"What's wrong, boy?" I said in my best pet-friendly voice.

He was standing over that bone, which had been cleaned up nicely and fairly shone, white in the dim light. He looked at the bone and then back up at me, and barked some more.

"Eat the bone, you stupid dog!" I urged him in baby talk.

The furry fucker actually dipped his head and moved the bone with his nose, before looking back up at me and barking some more. Apparently Muttley wasn't interested in bones. He wanted more meat. He barked some more. It was dog language for "You didn't think you could buy me off with that paltry offering did you?"

A light went on in the kitchen and I ducked back, closing the door. Muttley started barking up a storm now, so that his mistress would have no doubt whatsoever that he was doing his duty, despite the fact that there was a nice fresh bone on the floor that she hadn't given him and must have come from someplace else.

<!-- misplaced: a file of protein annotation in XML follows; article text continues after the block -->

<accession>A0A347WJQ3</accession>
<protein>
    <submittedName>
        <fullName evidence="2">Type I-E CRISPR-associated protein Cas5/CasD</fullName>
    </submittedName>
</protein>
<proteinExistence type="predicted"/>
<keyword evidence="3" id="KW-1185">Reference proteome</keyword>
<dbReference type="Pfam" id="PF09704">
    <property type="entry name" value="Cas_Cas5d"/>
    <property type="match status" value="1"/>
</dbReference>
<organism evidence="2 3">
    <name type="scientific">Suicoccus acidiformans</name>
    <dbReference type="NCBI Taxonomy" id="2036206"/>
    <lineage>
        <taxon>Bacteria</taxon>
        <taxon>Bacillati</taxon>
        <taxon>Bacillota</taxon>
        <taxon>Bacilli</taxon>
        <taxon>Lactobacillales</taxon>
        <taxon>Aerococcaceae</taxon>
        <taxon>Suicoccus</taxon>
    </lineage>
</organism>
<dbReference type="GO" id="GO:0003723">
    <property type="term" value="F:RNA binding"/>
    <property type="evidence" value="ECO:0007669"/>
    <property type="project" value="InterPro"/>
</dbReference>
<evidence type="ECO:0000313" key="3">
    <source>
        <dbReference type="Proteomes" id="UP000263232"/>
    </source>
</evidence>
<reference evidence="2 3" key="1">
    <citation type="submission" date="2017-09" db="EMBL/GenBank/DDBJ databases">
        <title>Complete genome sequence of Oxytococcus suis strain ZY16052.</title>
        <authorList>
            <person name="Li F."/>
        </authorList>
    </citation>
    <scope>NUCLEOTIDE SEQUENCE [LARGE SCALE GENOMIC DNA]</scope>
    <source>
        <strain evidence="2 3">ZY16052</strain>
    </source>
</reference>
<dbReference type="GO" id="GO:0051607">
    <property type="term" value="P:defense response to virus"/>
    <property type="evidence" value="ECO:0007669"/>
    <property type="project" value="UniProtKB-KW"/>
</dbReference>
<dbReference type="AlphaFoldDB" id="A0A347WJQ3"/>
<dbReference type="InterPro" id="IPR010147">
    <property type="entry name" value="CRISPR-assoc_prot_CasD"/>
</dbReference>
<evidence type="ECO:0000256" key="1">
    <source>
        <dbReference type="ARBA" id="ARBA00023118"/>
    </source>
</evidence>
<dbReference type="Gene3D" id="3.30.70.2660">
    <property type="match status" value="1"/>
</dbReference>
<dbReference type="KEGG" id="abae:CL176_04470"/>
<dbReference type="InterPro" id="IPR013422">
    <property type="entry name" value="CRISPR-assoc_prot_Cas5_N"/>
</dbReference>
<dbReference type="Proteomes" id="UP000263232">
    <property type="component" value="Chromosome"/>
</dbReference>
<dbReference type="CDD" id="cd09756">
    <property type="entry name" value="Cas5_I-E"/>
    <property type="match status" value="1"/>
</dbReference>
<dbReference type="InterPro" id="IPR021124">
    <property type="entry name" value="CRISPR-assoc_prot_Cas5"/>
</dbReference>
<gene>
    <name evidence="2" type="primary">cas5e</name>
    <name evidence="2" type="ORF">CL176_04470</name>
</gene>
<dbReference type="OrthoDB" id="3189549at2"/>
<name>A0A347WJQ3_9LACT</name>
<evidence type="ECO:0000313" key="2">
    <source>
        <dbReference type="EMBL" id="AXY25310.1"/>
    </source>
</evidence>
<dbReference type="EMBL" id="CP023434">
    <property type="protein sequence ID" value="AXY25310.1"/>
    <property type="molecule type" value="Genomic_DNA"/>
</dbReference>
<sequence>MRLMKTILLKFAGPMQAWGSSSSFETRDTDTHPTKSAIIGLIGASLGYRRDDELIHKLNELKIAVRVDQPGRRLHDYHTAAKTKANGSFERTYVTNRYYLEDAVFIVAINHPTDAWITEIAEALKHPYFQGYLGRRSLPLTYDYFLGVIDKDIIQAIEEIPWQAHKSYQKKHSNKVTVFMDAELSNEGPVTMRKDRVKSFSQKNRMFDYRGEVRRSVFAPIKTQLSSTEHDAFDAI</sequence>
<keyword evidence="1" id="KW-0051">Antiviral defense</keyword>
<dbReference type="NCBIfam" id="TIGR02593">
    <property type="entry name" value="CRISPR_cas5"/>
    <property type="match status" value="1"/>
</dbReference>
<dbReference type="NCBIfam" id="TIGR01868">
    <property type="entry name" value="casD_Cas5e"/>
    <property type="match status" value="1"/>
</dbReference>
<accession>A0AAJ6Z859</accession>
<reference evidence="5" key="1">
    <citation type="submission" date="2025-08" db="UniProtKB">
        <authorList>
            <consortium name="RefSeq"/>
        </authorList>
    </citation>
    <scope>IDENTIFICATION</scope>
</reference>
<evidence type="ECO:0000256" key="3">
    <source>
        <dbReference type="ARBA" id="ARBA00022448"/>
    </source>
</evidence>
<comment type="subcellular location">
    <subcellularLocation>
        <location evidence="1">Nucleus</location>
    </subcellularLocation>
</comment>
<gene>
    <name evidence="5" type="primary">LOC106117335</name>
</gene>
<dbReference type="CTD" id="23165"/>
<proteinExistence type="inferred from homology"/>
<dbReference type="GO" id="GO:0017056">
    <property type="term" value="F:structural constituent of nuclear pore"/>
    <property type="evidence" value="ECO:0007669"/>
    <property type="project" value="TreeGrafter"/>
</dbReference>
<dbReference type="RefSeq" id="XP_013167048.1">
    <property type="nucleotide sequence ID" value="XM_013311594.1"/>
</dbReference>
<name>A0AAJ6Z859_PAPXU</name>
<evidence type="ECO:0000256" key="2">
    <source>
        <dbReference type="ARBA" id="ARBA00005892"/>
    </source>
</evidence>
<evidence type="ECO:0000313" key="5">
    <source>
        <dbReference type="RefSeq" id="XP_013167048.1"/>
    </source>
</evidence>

"SHUT UP, YOU FUCKING MUTT!" She was so loud I could understand her clearly, through two doors and twelve feet of air.

Muttley came to the garage door and barked even more furiously. It was dog language for "You don't understand, Mama, there's an INTRUDER here! I'm doing my JOB!"

She yelled again, and was loud enough now that I knew she was doing that yelling from an open door. I heard Muttley scratch at the door to the garage and bark, if it was possible, even more furiously. I went to the sectional garage door and attempted to lift it. It was stuck fast. My flashlight showed there was an electric garage door opener that was keeping it that way and, of course, the emergency release rope was missing from the damn thing. I was on my way back to where I hoped the button was when dear sweet Maddie came storming through the door with a baseball bat clutched firmly in both hands. She was choking up way too much, but I wasn't in the mood to give her a lesson on how to properly hold a bat. So I did the best thing I could think of. I tried to blind her with the beam of my flashlight and slide by her so I could seek the only egress easily available to me.